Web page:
“I’ve founded three startups, and I’ve never had one that was profitable,” a friend of mine was telling me. You’d think he was a failure based on that statement.
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He sold his last company for $300 million.
But my friend is part of bygone era where you didn’t have to worry about getting a company to cash flow positive. The investor money just kept flowing.
Today it’s different. No longer can you count on investors funding your next round. And you never could if you were bootstrapping. You had to count on yourself.
You have to manage your bottom line. You can’t just spend.
My friend just founded his fourth company.
I am curious too see what my friend will do because the world has changed. Will he keep spending freely or will he manage his bottom line?
If only it were that simple.
It never is.
Here’s the challenge he faces: How do you grow quickly, hire the best people, and manage to a tight budget all at the same time?
Can You Have An Abundant Mindset And Be Frugal?
You don’t want to starve your business.
I was in a meeting in the large conference room in our office. Two of the co-founders of the company, Ken and Randy (not their real names), were pitching me on the necessity of spending over $300,000 on an inventory management system.
The pitch was a typical “rabbit out of the hat” pitch. Ken and Randy went through the various options we had. They rejected using Oracle’s multimillion dollar system as too expensive, and they rejected using a combination of Quickbooks and Excel as too “buggy”.
To their thinking, this left us with only one option: The $300,000 inventory management system. There was just one slight problem:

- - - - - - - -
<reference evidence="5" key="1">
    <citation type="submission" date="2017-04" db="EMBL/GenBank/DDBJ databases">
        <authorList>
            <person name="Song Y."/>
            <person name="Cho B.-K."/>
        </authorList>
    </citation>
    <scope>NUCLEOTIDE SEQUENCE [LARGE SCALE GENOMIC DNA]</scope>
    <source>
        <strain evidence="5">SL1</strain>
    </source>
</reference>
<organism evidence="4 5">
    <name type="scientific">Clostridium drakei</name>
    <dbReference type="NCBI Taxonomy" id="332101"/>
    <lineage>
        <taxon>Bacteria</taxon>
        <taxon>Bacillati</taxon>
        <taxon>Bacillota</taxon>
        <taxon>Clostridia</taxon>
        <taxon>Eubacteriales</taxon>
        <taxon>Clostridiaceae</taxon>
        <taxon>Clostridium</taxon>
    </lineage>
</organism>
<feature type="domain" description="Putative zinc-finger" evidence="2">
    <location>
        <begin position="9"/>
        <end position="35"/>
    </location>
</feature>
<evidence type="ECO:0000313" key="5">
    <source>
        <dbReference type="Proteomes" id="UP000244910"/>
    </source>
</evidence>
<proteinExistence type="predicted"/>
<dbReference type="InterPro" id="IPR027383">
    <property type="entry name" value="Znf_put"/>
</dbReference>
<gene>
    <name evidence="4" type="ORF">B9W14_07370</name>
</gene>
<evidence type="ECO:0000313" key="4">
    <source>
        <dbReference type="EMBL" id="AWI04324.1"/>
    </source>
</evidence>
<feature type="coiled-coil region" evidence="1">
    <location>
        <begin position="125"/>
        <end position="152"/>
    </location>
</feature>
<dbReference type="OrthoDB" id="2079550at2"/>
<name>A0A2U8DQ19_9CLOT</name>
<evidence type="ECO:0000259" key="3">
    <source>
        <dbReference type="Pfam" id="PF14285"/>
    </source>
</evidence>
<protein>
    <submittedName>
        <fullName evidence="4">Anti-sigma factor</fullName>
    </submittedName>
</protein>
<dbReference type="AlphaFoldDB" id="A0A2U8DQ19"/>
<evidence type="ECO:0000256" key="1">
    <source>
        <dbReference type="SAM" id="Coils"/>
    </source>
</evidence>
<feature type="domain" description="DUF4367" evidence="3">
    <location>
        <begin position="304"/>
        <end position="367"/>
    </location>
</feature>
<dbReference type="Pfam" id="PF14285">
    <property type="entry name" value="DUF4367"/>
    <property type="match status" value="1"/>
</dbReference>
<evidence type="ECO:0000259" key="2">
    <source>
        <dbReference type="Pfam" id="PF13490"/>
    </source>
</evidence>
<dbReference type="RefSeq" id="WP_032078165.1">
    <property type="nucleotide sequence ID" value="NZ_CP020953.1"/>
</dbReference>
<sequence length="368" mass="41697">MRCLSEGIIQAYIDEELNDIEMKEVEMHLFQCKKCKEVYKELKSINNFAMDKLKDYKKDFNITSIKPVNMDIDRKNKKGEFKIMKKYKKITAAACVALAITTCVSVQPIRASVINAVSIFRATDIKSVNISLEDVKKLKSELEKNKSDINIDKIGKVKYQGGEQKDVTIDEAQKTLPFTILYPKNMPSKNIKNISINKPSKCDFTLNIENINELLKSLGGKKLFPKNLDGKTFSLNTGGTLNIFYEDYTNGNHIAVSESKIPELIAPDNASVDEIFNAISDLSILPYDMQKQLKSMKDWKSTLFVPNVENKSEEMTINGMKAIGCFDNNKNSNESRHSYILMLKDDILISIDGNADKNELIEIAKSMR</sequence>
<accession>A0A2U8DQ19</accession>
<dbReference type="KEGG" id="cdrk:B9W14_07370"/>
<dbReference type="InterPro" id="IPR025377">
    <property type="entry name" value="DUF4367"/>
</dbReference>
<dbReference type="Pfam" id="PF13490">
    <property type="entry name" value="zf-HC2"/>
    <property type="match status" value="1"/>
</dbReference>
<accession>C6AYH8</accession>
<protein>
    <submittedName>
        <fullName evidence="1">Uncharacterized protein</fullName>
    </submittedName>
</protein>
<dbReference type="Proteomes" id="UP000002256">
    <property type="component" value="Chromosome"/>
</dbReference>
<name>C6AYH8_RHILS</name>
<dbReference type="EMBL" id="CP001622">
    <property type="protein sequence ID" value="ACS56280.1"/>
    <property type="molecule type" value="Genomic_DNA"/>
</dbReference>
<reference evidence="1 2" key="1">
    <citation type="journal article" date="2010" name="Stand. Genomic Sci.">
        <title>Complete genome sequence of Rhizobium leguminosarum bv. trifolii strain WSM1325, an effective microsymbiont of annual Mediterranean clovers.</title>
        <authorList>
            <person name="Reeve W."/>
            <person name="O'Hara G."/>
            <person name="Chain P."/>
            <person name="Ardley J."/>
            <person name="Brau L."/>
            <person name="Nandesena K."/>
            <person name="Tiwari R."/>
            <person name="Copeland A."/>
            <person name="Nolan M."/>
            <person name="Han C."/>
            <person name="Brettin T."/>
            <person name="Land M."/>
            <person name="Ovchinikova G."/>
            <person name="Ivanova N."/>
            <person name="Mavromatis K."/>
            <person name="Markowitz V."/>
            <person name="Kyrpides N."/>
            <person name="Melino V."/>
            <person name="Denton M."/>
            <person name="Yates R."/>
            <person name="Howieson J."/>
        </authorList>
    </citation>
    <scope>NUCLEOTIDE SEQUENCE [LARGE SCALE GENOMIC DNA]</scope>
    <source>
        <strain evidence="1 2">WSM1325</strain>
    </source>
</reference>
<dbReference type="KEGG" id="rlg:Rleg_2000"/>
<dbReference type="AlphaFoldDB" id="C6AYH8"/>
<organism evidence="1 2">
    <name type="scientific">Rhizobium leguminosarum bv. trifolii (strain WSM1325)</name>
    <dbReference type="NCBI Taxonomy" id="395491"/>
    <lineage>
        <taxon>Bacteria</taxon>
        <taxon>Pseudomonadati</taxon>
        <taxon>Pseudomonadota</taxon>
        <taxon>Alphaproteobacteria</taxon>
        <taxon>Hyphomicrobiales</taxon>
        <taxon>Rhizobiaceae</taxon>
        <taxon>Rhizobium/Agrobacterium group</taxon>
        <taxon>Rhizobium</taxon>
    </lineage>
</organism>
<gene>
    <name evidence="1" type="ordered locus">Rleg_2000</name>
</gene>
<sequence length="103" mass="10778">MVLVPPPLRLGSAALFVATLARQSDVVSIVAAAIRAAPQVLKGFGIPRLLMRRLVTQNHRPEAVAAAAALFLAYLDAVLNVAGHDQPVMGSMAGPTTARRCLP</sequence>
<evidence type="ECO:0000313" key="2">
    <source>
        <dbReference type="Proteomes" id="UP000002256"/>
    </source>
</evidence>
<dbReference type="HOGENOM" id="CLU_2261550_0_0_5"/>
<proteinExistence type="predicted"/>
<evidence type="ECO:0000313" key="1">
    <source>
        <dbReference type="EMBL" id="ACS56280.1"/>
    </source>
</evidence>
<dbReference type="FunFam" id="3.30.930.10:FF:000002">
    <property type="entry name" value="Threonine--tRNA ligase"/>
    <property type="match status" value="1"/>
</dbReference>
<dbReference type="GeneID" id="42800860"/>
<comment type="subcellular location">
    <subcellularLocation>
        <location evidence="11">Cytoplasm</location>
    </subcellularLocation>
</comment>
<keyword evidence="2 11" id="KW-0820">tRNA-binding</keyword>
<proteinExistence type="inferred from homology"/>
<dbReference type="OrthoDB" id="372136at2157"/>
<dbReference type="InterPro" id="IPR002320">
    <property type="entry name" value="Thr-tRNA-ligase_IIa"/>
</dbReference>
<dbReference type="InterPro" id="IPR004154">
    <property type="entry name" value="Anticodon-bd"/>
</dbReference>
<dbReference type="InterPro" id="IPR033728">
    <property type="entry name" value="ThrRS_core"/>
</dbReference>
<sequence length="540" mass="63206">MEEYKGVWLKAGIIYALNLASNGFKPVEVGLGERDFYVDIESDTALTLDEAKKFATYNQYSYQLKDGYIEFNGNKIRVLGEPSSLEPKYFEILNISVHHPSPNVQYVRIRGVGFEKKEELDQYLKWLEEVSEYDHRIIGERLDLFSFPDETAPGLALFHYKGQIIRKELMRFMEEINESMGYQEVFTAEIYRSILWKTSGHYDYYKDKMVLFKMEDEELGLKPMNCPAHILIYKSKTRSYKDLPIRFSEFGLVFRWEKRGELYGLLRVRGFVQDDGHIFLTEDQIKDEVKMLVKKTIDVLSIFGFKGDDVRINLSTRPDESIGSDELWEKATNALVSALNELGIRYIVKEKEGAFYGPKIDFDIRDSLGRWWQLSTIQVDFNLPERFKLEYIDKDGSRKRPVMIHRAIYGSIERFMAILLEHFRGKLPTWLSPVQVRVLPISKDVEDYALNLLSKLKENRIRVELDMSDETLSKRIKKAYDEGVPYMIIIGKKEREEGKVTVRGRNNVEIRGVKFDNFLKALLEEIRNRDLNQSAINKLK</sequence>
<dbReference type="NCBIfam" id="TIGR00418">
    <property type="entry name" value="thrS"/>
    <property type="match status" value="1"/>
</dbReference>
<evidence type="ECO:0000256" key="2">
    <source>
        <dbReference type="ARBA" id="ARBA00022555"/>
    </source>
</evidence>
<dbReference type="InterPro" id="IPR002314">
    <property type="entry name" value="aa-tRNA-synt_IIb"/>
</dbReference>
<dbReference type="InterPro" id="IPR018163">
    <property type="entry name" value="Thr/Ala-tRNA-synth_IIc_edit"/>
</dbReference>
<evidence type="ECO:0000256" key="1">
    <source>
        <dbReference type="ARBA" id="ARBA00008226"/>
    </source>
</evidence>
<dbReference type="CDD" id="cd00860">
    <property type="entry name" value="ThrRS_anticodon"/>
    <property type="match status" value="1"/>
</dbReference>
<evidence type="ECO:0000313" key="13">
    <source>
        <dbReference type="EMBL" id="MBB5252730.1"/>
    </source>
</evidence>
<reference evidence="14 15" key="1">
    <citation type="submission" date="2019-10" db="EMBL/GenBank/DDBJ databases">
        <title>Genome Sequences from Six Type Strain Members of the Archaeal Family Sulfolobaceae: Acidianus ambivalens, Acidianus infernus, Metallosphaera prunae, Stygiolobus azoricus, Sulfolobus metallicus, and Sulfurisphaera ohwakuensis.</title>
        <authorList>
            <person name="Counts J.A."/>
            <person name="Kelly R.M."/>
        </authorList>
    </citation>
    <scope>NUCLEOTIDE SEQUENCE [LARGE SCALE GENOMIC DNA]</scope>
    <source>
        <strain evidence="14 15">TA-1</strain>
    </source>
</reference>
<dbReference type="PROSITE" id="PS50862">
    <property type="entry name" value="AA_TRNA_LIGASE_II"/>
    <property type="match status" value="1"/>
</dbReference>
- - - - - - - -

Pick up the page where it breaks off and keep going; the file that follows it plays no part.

We hadn’t shipped anything yet! We were eight months away from launching our first product!
We didn’t need to spend the money. For the moment, Quickbooks and Excel would do just fine.
We saved $300,000 just by using common sense. In fact, we wouldn’t need a more complex system for years.
About one month later, we were interviewing a potential customer service manager, and Ken took her to lunch.
The next day I received Ken's expense report. There was a charge for lunch as I expected. Then there was an additional charge I didn’t expect:
Mileage: 1 Mile $0.50
I was incensed. Now, you can argue that Ken had every right to charge the one mile round trip to and from the restaurant to the company. But, that’s not the spirit of being frugal.
You could further argue that maybe Ken needed the money. He didn’t. He was a millionaire many times over.
And you could also argue that the $0.50 wasn’t going to change the company’s fortunes. I wasn’t concerned about the $0.50, but I was concerned about the thought process.
I decided to bring up the issue at our next staff meeting. I spoke about the necessity of determining what kind of company we were going to be.
“Are we going to be a company that spends freely, or are we going to be a company that manages its money well?” I asked the group.
Then, I brought up the issue of expense reports and mileage expenses. Without saying it was Ken, I talked about the mileage issue.